Jammu & Kashmir Newsfeed The Lead

Covid norms should change as virus spreads through air: DAK


SRINAGAR,  Apr 20:With the new evidence revealing that Covid-19 spreads through the air, Doctors Association Kashmir (DAK) on Tuesday called for an urgent change of safety norms.

“We need to focus on measures that would prevent airborne transmission of the virus which is now considered to be the primary route of spread,” said DAK President and influenza expert Dr Nisar ul Hassan.

“Improving indoor ventilation would help tackle airborne transmission,” he said.

“Opening windows for proper ventilation could be a significant measure of controlling the spread of Covid-19.”

“The simple measure plays a critical role in removing contaminated air and protecting people,” DAK President said.

“In mechanically ventilated buildings, ventilation is typically provided by heating, ventilation and air conditioning (HVAC) systems,” he added.

“Upgrading ventilation systems to improve ventilation rates and eliminate air-recirculation would help reduce the risk of airborne infection.”

“People are much more likely to become infected in poorly ventilated spaces,” Dr Nisar said.

“The use of sufficient and effective ventilation in public buildings including hospitals, shops, offices, restaurants, elevators, schools, conference rooms or public transport would be a critical measure to reduce the likelihood of virus transmission and thereby protect healthcare workers, patients and general public,” he said.

“Last week, a study published in Lancet revealed that indoor airborne transmission associated with small aerosol droplets play a dominant role in the spread of Covid-19.”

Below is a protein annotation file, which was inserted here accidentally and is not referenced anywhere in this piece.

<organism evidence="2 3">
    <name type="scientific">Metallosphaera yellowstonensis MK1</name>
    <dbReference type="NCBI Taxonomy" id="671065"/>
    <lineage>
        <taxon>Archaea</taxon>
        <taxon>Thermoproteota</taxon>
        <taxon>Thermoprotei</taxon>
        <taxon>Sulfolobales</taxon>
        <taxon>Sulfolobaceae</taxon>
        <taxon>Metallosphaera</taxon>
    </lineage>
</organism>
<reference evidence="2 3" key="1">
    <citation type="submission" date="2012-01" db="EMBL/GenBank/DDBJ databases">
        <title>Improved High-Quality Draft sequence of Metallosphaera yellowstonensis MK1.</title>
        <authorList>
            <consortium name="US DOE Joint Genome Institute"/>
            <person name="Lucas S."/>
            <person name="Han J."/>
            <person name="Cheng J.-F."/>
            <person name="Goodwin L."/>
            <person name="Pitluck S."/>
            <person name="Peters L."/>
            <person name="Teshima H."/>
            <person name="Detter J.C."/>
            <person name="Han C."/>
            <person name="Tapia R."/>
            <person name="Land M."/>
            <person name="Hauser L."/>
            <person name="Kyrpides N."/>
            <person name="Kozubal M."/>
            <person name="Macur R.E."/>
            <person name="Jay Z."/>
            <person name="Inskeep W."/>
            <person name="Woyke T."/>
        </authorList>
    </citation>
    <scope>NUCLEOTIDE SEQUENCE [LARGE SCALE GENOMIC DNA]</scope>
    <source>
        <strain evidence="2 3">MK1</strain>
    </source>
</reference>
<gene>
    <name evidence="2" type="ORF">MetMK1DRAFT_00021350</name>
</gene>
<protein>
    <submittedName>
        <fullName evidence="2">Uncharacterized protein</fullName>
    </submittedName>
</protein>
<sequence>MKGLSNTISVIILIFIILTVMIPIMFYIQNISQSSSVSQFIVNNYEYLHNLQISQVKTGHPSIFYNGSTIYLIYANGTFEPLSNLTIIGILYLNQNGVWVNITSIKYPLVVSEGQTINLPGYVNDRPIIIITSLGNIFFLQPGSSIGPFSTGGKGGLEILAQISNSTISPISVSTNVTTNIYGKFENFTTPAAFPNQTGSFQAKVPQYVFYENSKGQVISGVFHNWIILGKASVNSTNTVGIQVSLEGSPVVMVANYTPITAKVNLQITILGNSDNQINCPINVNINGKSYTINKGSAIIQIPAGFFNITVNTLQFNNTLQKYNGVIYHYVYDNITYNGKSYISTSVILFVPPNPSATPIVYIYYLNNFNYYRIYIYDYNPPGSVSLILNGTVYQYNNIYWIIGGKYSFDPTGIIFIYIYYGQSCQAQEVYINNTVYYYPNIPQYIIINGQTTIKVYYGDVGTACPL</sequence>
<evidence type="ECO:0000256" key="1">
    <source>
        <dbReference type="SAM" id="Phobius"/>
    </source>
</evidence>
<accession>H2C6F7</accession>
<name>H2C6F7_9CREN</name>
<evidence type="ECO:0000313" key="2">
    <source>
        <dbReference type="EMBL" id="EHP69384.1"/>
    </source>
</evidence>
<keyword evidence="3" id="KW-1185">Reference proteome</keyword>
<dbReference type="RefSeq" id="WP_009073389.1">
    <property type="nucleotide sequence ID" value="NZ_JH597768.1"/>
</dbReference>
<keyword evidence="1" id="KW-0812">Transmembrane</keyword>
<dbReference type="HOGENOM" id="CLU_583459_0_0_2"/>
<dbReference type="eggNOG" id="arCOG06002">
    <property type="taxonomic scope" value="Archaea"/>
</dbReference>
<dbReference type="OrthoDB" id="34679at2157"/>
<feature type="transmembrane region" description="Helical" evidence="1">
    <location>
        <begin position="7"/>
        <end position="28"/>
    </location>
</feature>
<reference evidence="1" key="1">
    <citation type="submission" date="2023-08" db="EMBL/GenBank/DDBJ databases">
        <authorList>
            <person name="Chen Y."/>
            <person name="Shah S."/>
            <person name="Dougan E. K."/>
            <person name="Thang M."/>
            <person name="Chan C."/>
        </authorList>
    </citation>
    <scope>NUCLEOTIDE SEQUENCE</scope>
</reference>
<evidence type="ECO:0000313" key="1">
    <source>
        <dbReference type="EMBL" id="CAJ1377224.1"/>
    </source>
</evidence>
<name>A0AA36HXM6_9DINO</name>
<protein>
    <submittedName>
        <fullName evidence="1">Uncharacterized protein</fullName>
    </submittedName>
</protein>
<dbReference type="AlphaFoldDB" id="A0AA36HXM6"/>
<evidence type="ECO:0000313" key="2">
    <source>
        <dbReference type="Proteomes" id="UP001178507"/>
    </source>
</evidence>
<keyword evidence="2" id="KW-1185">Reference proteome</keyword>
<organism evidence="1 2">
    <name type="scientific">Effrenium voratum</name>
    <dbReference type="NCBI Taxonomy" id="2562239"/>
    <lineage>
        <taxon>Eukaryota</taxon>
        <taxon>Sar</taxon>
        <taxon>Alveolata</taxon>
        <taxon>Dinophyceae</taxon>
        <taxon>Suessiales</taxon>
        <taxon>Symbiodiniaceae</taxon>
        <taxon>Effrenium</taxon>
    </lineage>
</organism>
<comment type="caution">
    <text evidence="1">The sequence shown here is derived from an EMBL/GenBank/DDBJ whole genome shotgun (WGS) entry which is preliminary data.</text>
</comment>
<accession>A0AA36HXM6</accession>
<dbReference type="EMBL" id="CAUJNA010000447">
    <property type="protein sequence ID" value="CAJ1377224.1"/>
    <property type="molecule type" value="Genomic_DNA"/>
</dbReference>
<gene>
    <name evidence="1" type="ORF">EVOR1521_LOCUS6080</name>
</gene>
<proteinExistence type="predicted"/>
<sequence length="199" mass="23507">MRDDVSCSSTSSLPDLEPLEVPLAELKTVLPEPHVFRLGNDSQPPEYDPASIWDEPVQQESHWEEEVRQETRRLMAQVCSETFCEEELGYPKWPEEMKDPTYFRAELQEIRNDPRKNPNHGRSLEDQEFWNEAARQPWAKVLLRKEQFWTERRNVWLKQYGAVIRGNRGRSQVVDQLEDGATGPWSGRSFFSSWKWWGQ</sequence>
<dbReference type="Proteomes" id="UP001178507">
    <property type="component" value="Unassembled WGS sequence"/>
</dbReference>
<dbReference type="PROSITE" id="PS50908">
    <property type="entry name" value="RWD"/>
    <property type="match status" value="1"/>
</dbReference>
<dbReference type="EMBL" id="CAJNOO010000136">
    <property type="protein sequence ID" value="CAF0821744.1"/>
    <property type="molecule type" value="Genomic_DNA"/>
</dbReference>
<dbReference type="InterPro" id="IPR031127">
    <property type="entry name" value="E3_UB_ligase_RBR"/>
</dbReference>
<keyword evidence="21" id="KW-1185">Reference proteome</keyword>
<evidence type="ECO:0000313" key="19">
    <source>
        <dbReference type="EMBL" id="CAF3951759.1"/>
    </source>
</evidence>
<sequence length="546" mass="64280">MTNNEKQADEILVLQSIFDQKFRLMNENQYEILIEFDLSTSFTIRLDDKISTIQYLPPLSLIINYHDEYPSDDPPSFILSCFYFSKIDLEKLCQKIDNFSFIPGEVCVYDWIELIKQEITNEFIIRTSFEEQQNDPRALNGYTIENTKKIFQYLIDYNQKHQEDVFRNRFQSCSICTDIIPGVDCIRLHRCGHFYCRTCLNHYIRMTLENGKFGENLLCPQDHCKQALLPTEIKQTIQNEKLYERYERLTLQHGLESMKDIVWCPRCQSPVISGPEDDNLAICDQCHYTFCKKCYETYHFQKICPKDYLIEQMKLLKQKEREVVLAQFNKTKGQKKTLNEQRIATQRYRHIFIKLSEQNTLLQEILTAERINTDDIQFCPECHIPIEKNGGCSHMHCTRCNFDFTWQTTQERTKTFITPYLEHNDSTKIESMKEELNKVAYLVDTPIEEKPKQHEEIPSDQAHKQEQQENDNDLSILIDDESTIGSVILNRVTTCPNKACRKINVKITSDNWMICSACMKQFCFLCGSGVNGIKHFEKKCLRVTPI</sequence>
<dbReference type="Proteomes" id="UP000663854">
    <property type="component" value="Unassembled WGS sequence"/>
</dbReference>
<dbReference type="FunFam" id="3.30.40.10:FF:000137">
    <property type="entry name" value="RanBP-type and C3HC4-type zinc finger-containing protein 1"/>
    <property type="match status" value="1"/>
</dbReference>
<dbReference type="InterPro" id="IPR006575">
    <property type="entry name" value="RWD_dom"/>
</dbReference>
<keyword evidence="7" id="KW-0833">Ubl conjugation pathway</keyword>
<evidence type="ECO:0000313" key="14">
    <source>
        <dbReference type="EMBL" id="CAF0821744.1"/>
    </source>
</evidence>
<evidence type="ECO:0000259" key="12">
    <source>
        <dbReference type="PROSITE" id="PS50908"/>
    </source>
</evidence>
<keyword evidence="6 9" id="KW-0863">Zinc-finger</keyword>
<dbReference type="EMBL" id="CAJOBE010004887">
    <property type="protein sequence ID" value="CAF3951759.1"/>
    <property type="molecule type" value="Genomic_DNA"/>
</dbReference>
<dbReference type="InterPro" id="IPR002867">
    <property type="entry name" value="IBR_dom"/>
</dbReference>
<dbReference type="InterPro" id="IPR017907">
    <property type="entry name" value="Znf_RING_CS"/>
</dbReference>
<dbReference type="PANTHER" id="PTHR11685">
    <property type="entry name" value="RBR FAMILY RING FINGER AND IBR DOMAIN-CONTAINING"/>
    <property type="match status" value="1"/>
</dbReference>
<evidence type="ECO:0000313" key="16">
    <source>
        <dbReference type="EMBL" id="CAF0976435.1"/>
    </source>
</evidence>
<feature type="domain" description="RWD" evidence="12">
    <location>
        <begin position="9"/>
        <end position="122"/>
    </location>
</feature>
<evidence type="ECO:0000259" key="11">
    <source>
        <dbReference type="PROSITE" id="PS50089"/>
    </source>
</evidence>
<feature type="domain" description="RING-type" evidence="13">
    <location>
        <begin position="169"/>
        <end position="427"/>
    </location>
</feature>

“Till now, large droplet transmission was considered to be the main mode of transmission, and emphasis was laid on staying 2 meter apart from the next person, cleaning surfaces and wearing gloves,” Dr Nisar said.

“But in aerosol transmission, particles can travel for long distance of 20-30 feet and can remain suspended in air for hours.”

“So if an infected person coughs and sneezes in a closed space, the virus may be present in the air even after he is gone, emphasizing the importance of ventilation,” he said.

“Another crucial implication of airborne spread is that the quality of the mask matters for effective protection against inhaled aerosols.

Masks usually impede large droplets from landing on covered areas, and most are at least partially effective against inhalation of aerosols.

However, both high filtration efficiency and a good fit are needed to enhance protection against aerosols because tiny airborne particles can find their way around any gap between mask and face,” said Dr Nisar.


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